Engaging an ID

Related Posts
1 How to Choose ID
2 Protect Yourself Against Unscrupulous Contractors
3 Engaging an ID
4 Our Renovation Cost & ID
5 ID Contact
6 ID Update
7 Renovation headaches
8 ID Topic Revisited

When you engage an ID, be sure he has the experience to handle your job. The renovation construction industry in Singapore is basically a free-for-all. Anyone can set up "shop" and get away from licensing requirements by working for established design firms or persons that have the background, experience and licenses required to handle renovation work.

Let me rephrase that. A newbie can be an ID overnight, with no formal background in construction or design, by "riding" on a design house with a track record and

necessary licenses. Many design houses have no formal in-house training and certification program, so once a newbie is taken on by the firm he is put to work immediately with a seasoned interior designer.

The more responsible ID will always be there to lend a helping hand to the newbie, but when work is plentiful and skill shortages develop, pressure builds. In such an environment supervision becomes lax and the newbie is left on his own.

It is therefore important you check out the ID's job sites -- both current and past, if possible. That is to ensure you get an ID with a good track record. However, be alert the ID does not pass off someone's work as his.

Also - be aware you may not get the same workmanship as that shown by a site visit, since the ID may assign different worker teams to handle your renovation. We therefore made a note to ask our ID to use the same workers that were employed at a particular jobsite that had left a favorable impression on us.

ID or Contractor?

Some readers asked if they should engage an ID or a Contractor. They assume a contractor will quote a lower price than an ID.

That is a myth: whether the guy you engage is an ID or Contractor, they are all businessmen - an ID is a contractor, and most contractors now pass

themselves off as IDs. So, don't make the mistake to assume you get a lower quotation price from a Contractor. The final quotation price you get depends on your negotiation skill, how badly the ID / Contractor wants your contract, and how much effort you have made in doing background research, such as checking prices for similar jobs from your friends or from others through forums like Renotalk.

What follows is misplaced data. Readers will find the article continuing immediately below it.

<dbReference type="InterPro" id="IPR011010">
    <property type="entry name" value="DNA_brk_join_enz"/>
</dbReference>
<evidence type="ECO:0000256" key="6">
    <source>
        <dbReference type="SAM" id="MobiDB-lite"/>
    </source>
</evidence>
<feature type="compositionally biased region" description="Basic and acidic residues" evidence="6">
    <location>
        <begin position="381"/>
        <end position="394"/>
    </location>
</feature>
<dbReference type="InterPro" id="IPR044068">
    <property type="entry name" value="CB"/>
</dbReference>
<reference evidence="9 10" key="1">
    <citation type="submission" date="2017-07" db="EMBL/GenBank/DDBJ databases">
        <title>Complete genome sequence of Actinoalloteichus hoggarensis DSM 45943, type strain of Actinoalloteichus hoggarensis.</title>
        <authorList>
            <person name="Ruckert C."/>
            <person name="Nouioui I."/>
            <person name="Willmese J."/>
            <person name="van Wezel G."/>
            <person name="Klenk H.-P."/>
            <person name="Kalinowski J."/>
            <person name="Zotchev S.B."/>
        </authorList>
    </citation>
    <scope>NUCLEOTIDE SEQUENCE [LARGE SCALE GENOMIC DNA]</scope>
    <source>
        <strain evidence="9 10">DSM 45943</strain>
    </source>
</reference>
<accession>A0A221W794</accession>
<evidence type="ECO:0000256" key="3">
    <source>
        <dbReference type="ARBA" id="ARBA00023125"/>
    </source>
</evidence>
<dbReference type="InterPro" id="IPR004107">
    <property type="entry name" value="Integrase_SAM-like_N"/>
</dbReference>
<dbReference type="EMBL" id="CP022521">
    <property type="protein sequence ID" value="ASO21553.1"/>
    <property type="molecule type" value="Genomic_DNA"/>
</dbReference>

So don't fall for the semantics trick. Tell your brain the term ID or Contractor is only a word, a label. What is important is whether he is competent and how is the quality of the workmanship, whether he knows his job. Ask questions like:

How many projects have you undertaken? Can you show me your on-going projects? Can I meet the owners?

Who are the workers? Are they your sub-contractors or employees in the same company as you? How long have you worked with them? How can I be sure you are not using workers who may be
learning-on-the-job at my expense? What happens if they make mistakes? What is the standard and quality of work I can expect? What happens if I am not happy with the workmanship?

I want to hack my bedroom wall to create a larger living space. Are you able to get HDB approval for that?

I wish to replace all the old sliding windows to casement windows, including the louvre windows in my bathrooms. How long would it take to get HDB approval?


Once you have satisfied yourself that the ID / Contractor is competent to handle your renovation, you then proceed to discuss the job scope. On job scope it is

important you give him a broad and detailed idea of what you want for the renovation. That means you should have done your homework and decided (1) what you want to renovate e.g. change the floor tiles, replace all the windows, replace old chute, hack the bedroom wall, rewiring, false ceiling, etc (2) the type of materials you want e.g. granite flooring, bamboo flooring for bedrooms, and (3) possibly the color and texture you want. You should also brief the ID / contractor on the workmanship quality you are looking for and the time schedule to complete the entire renovation.

The last step is the quotation and pricing of the renovation. Note you should only commence negotiation after (1) you have ascertained the ID / Contractor's competence and (2) he knows clearly the works you want completed within the timespan you have specified.

Next: ID Contact

Related Posts
1 How to Choose ID
2 Protect Yourself Against Unscrupulous Contractors
3 Engaging an ID
4 Our Renovation Cost & ID
5 ID Contact
6 ID Update
7 Renovation headaches
8 ID Topic Revisited

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